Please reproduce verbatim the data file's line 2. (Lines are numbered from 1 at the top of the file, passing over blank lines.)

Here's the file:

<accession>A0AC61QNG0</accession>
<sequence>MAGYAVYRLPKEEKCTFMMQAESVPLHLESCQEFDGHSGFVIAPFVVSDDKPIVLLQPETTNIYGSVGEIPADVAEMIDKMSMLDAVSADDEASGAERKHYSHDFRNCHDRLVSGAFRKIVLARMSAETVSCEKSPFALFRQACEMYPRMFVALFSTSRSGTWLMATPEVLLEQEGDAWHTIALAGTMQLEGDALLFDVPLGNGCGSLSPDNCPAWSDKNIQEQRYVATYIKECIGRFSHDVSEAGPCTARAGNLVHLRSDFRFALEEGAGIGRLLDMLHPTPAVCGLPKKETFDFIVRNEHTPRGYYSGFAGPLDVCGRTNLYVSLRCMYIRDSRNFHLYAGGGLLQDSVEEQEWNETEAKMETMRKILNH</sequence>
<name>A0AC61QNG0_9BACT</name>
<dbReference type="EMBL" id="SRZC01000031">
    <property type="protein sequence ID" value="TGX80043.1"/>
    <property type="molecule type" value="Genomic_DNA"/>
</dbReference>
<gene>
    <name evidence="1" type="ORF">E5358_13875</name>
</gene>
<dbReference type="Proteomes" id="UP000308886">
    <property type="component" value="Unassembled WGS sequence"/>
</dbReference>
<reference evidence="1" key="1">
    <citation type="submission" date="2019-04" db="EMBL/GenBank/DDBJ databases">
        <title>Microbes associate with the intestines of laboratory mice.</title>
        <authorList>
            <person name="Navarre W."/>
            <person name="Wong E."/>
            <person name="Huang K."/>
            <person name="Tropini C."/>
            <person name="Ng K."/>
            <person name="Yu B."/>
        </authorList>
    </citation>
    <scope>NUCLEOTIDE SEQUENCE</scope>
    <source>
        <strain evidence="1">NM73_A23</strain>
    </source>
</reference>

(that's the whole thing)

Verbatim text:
<sequence>MAGYAVYRLPKEEKCTFMMQAESVPLHLESCQEFDGHSGFVIAPFVVSDDKPIVLLQPETTNIYGSVGEIPADVAEMIDKMSMLDAVSADDEASGAERKHYSHDFRNCHDRLVSGAFRKIVLARMSAETVSCEKSPFALFRQACEMYPRMFVALFSTSRSGTWLMATPEVLLEQEGDAWHTIALAGTMQLEGDALLFDVPLGNGCGSLSPDNCPAWSDKNIQEQRYVATYIKECIGRFSHDVSEAGPCTARAGNLVHLRSDFRFALEEGAGIGRLLDMLHPTPAVCGLPKKETFDFIVRNEHTPRGYYSGFAGPLDVCGRTNLYVSLRCMYIRDSRNFHLYAGGGLLQDSVEEQEWNETEAKMETMRKILNH</sequence>